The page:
Another 1950s sci-fi entry from producer Ivan (GOG) Tors makes its Blu-ray debut courtesy of Kino Lorber Studio Classics. THE MAGNETIC MONSTER is the Curt Siodmak-scripted tale of an old scientist’s creation inadvertently causing panic to the nation.
Dr. Jeffrey Stewart (Richard Carlson, THE VALLEY OF GWANGI) and his assistant Dan Forbes (King Donovan, INVASION OF THE BODY SNATCHERS), two scientists from the Government’s Office of Scientific Investigation (O.S.I.), are contacted by the police when unexplainable occurrences transpire at a hardware store where all the clocks and appliances are going haywire. With Geiger counters in tow, there they discover high levels of radiation and magnetism which naturally causes metallic objects to move about haphazardly. Similar occurrences in the vicinity are reported, and they soon learn that an elderly scientist (Leonard Mudie, THE MUMMY), who is dying of radiation poisoning, has created a new isotope which carries dangerous levels of radioactivity. The problem is that this isotope hasn’t been properly isolated and has been growing at an enormous rate by assimilating surrounding energy into itself, with its magnetic field and radioactivity increasing drastically enough to actually throw the Earth off its orbit. Discussions with the government and military lead to the conclusion that the only way to stop this menace is with a massive detonator located in Canada which can produce the multi-millions in voltage needed to do so.
With a brisk running time of 76 minutes, THE MAGNETIC MONSTER was written by legendary horror/sci-fi screenwriter Curt Siodmak (THE WOLF MAN) along with producer Tors. Siodmak (who also is the credited director, with Herbert L. Strock rumored to have also been involved) throws in a lot of scientific jargon about atoms, radiation and other chemistry lab stuff, assembling a rather smart script despite the absence of any kind of visible creature on display. The “monster” of the film’s title is a force or an element, allowing the viewer to use his or her imagination, even if the proceedings tend to be talky. The idea of the unseen magnetic force does allow for some humorous sight gags, but is also cause for limited special effects (by Harry Redmond, who had worked on KING KONG) and an ultra low budget, both which can be appealing if you allow yourself to become engaged in the plot. The shoestring endeavor also calls for extensive use of stock footage, including the outside of a flying-jet which doesn’t match the coziness of its Ed Wood-esque set-designed interior. The climax itself and most of the more impressive visual effects are inserted (unconvincingly) from a 1934 German film called GOLD. Watch as Carlson, for no apparent reason, slaps a cap on his scalp and then quickly removes it just to match his double from the said 20-year-old footage.
The performance of Carlson (who also narrates in character) as an overly concerned yet underpaid and overworked government scientist, is what holds the film together. Carlson is engaging in scenes where he is determined to ultimately save the Earth, or just fawning with thoughtfulness over his pregnant wife (Jean Byron, INVISIBLE INVADERS, “The Patty Duke Show”) with promises of a new home to raise their unborn child in. After this film, Carlson would of course go on to star in two Universal Studios 1950s science fiction classics, and here it’s easy to see why he was a well-fitted heroic leading man for this type of pulp cinema. THE MAGNETIC MONSTER also features bit parts from familiar character actors including the great comedienne Kathleen Freeman (THE BLUES BROTHERS) as a secretary who has no trouble poking fun of her weight, a pre-fame Strother Martin (THE BROTHERHOOD OF SATAN) as an airplane’s co-pilot, and former Bowery Boy Billy Benedict (BRIDE OF THE MONSTER) as a hardware store salesman who is harassed by the panicky owner (Byron Foulger, DICK TRACY VS. CUEBALL). Donovan adds good support as Carlson’s pipe-smoking sidekick.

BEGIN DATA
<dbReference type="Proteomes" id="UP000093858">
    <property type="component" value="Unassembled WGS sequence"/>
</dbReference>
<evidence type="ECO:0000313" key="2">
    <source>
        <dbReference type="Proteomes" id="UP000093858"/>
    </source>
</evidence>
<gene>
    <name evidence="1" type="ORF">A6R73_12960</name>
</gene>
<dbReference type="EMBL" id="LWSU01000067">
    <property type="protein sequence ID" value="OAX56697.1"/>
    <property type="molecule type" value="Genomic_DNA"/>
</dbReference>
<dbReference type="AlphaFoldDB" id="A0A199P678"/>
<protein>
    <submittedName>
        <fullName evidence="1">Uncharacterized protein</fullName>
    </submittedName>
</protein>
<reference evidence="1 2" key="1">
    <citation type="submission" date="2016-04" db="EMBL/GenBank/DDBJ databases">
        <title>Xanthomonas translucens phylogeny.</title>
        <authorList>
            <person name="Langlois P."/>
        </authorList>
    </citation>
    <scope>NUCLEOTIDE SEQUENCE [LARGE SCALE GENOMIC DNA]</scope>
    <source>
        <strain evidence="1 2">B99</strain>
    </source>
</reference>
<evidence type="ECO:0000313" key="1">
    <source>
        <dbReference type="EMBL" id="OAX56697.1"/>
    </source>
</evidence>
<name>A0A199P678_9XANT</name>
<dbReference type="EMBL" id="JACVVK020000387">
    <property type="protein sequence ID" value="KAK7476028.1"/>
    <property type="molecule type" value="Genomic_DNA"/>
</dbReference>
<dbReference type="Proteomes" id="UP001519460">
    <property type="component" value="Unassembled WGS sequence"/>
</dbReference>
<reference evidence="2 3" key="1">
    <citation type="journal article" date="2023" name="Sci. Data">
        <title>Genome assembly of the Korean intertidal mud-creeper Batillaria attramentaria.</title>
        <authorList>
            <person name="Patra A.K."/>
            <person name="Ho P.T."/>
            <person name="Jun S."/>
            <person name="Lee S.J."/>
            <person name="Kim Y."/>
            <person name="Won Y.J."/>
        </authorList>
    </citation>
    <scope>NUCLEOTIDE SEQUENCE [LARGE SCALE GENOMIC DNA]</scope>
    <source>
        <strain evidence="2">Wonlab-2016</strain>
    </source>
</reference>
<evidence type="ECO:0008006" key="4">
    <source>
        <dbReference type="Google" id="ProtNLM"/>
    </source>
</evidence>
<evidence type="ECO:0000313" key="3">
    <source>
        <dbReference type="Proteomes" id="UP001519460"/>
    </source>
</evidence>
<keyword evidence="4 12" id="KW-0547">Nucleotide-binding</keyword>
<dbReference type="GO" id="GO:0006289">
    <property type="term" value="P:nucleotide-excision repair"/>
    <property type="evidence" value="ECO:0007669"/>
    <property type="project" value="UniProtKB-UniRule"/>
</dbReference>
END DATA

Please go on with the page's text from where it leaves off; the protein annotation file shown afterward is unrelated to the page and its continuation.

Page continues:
Recently seen on TCM as part of a series of drive-in double feature airings, then released on DVD by MGM as part of its manufactured-on-demand Limited Edition Collection, Kino Lorber has now licensed the film for Blu-ray, and it looks fantastic, only dropping in quality when stock footage is on display. Presented in 1080p HD, the full frame image is accurate to its original aspect ratio, and the black and white picture is sharp and well-detailed. The white and gray areas are particularly bright while blacks remain deep. There are only a few random age-related speckles and other blemishes found on the source print. The LPCM 2.0 English audio track is fine for a film of this vintage, with dialogue music and sound effects all being clear. There are no subtitle options on the disc.
An audio commentary has film historian Derek Botello discussing this “monster movie without a monster” and its “educational film” and documentary-like qualities. He touches upon the film’s stars, its producer, director, the uncredited supervising editor (Herbert L. Strock, director of I WAS A TEENAGE FRANKENSTEIN) and also delves into the characters and plot, so it’s definitely a good listen. Botello also quotes some vintage reviews of the film, and points out when the actors dress a certain way (and laughably so) to integrate with the GOLD footage. The original trailer is included, and the absence of an actual screen monster prompts the announcer to proclaim, “Looking like creatures from another planet, these two scientists risk their lives to move a new titanic element…”, referring to their special radiation suits, as well as such hoopla as “a cosmic Frankenstein that threatened to engulf the world!” Trailers for DONOVAN’S BRAIN, INVISIBLE INVADERS and JOURNEY TO THE SEVENTH PLANET round out the extras. (George R. Reis)
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